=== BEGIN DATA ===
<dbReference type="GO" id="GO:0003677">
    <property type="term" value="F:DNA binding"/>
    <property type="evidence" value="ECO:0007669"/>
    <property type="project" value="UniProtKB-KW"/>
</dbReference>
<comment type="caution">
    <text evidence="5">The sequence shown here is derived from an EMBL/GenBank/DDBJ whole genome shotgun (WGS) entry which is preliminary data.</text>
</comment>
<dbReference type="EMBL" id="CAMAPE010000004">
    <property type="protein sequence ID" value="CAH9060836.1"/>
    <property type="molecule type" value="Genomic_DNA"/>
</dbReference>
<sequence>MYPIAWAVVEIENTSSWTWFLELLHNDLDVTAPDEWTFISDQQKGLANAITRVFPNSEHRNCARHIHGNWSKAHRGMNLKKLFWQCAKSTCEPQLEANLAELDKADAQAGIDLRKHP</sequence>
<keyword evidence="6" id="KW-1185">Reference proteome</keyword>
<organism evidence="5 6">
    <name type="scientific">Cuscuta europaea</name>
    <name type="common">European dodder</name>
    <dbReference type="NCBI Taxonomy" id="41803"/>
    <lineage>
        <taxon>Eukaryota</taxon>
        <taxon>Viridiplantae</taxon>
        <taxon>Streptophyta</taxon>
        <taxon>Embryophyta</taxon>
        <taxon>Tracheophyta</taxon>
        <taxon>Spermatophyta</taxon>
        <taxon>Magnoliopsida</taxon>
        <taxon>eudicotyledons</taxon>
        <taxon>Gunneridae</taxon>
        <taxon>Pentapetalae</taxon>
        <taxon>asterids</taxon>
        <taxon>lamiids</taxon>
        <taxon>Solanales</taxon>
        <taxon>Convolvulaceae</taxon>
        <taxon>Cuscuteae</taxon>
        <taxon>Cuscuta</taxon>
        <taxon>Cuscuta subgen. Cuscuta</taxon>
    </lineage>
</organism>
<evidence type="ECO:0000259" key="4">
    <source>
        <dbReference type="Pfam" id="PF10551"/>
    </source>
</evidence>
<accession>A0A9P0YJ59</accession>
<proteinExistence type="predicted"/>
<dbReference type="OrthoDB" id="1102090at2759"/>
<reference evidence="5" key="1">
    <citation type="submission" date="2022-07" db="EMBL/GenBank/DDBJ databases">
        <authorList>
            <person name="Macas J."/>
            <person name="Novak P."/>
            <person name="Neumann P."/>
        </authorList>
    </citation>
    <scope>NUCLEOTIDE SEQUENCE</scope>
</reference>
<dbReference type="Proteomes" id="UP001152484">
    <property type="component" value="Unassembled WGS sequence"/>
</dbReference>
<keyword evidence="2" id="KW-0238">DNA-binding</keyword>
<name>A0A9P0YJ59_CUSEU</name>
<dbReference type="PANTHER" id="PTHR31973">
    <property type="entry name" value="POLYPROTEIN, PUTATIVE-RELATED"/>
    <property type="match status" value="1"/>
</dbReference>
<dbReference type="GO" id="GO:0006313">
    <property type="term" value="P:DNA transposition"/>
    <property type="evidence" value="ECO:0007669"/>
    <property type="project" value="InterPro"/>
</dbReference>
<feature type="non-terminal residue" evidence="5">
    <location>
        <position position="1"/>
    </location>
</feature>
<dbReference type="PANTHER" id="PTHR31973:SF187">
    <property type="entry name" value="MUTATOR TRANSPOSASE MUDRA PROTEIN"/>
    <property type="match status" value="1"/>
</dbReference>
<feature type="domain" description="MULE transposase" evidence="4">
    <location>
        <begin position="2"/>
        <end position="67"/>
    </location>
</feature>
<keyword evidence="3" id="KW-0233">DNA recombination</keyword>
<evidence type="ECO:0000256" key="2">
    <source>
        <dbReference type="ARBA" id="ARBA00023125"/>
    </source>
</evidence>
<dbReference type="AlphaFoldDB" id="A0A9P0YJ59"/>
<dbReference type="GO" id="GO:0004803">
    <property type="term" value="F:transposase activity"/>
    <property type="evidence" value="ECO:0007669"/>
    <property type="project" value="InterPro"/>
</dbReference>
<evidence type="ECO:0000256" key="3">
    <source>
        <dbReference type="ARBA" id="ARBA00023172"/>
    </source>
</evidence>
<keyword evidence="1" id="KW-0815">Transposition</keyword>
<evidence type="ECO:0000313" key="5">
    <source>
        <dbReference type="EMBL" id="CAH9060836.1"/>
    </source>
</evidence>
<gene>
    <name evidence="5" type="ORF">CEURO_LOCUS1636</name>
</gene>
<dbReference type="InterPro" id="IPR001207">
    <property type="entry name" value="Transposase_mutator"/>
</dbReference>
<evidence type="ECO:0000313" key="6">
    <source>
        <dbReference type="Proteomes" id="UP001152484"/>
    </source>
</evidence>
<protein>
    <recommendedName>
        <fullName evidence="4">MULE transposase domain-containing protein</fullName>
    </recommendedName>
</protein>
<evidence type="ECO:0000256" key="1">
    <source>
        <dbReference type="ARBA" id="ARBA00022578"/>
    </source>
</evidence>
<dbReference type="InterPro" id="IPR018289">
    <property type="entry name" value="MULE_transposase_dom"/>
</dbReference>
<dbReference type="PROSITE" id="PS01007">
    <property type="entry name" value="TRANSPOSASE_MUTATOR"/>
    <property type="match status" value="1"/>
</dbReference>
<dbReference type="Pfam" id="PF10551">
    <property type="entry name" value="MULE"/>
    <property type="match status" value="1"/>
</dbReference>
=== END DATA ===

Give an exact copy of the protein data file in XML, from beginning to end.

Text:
<dbReference type="GO" id="GO:0003677">
    <property type="term" value="F:DNA binding"/>
    <property type="evidence" value="ECO:0007669"/>
    <property type="project" value="UniProtKB-KW"/>
</dbReference>
<comment type="caution">
    <text evidence="5">The sequence shown here is derived from an EMBL/GenBank/DDBJ whole genome shotgun (WGS) entry which is preliminary data.</text>
</comment>
<dbReference type="EMBL" id="CAMAPE010000004">
    <property type="protein sequence ID" value="CAH9060836.1"/>
    <property type="molecule type" value="Genomic_DNA"/>
</dbReference>
<sequence>MYPIAWAVVEIENTSSWTWFLELLHNDLDVTAPDEWTFISDQQKGLANAITRVFPNSEHRNCARHIHGNWSKAHRGMNLKKLFWQCAKSTCEPQLEANLAELDKADAQAGIDLRKHP</sequence>
<keyword evidence="6" id="KW-1185">Reference proteome</keyword>
<organism evidence="5 6">
    <name type="scientific">Cuscuta europaea</name>
    <name type="common">European dodder</name>
    <dbReference type="NCBI Taxonomy" id="41803"/>
    <lineage>
        <taxon>Eukaryota</taxon>
        <taxon>Viridiplantae</taxon>
        <taxon>Streptophyta</taxon>
        <taxon>Embryophyta</taxon>
        <taxon>Tracheophyta</taxon>
        <taxon>Spermatophyta</taxon>
        <taxon>Magnoliopsida</taxon>
        <taxon>eudicotyledons</taxon>
        <taxon>Gunneridae</taxon>
        <taxon>Pentapetalae</taxon>
        <taxon>asterids</taxon>
        <taxon>lamiids</taxon>
        <taxon>Solanales</taxon>
        <taxon>Convolvulaceae</taxon>
        <taxon>Cuscuteae</taxon>
        <taxon>Cuscuta</taxon>
        <taxon>Cuscuta subgen. Cuscuta</taxon>
    </lineage>
</organism>
<evidence type="ECO:0000259" key="4">
    <source>
        <dbReference type="Pfam" id="PF10551"/>
    </source>
</evidence>
<accession>A0A9P0YJ59</accession>
<proteinExistence type="predicted"/>
<dbReference type="OrthoDB" id="1102090at2759"/>
<reference evidence="5" key="1">
    <citation type="submission" date="2022-07" db="EMBL/GenBank/DDBJ databases">
        <authorList>
            <person name="Macas J."/>
            <person name="Novak P."/>
            <person name="Neumann P."/>
        </authorList>
    </citation>
    <scope>NUCLEOTIDE SEQUENCE</scope>
</reference>
<dbReference type="Proteomes" id="UP001152484">
    <property type="component" value="Unassembled WGS sequence"/>
</dbReference>
<keyword evidence="2" id="KW-0238">DNA-binding</keyword>
<name>A0A9P0YJ59_CUSEU</name>
<dbReference type="PANTHER" id="PTHR31973">
    <property type="entry name" value="POLYPROTEIN, PUTATIVE-RELATED"/>
    <property type="match status" value="1"/>
</dbReference>
<dbReference type="GO" id="GO:0006313">
    <property type="term" value="P:DNA transposition"/>
    <property type="evidence" value="ECO:0007669"/>
    <property type="project" value="InterPro"/>
</dbReference>
<feature type="non-terminal residue" evidence="5">
    <location>
        <position position="1"/>
    </location>
</feature>
<dbReference type="PANTHER" id="PTHR31973:SF187">
    <property type="entry name" value="MUTATOR TRANSPOSASE MUDRA PROTEIN"/>
    <property type="match status" value="1"/>
</dbReference>
<feature type="domain" description="MULE transposase" evidence="4">
    <location>
        <begin position="2"/>
        <end position="67"/>
    </location>
</feature>
<keyword evidence="3" id="KW-0233">DNA recombination</keyword>
<evidence type="ECO:0000256" key="2">
    <source>
        <dbReference type="ARBA" id="ARBA00023125"/>
    </source>
</evidence>
<dbReference type="AlphaFoldDB" id="A0A9P0YJ59"/>
<dbReference type="GO" id="GO:0004803">
    <property type="term" value="F:transposase activity"/>
    <property type="evidence" value="ECO:0007669"/>
    <property type="project" value="InterPro"/>
</dbReference>
<evidence type="ECO:0000256" key="3">
    <source>
        <dbReference type="ARBA" id="ARBA00023172"/>
    </source>
</evidence>
<keyword evidence="1" id="KW-0815">Transposition</keyword>
<evidence type="ECO:0000313" key="5">
    <source>
        <dbReference type="EMBL" id="CAH9060836.1"/>
    </source>
</evidence>
<gene>
    <name evidence="5" type="ORF">CEURO_LOCUS1636</name>
</gene>
<dbReference type="InterPro" id="IPR001207">
    <property type="entry name" value="Transposase_mutator"/>
</dbReference>
<evidence type="ECO:0000313" key="6">
    <source>
        <dbReference type="Proteomes" id="UP001152484"/>
    </source>
</evidence>
<protein>
    <recommendedName>
        <fullName evidence="4">MULE transposase domain-containing protein</fullName>
    </recommendedName>
</protein>
<evidence type="ECO:0000256" key="1">
    <source>
        <dbReference type="ARBA" id="ARBA00022578"/>
    </source>
</evidence>
<dbReference type="InterPro" id="IPR018289">
    <property type="entry name" value="MULE_transposase_dom"/>
</dbReference>
<dbReference type="PROSITE" id="PS01007">
    <property type="entry name" value="TRANSPOSASE_MUTATOR"/>
    <property type="match status" value="1"/>
</dbReference>
<dbReference type="Pfam" id="PF10551">
    <property type="entry name" value="MULE"/>
    <property type="match status" value="1"/>
</dbReference>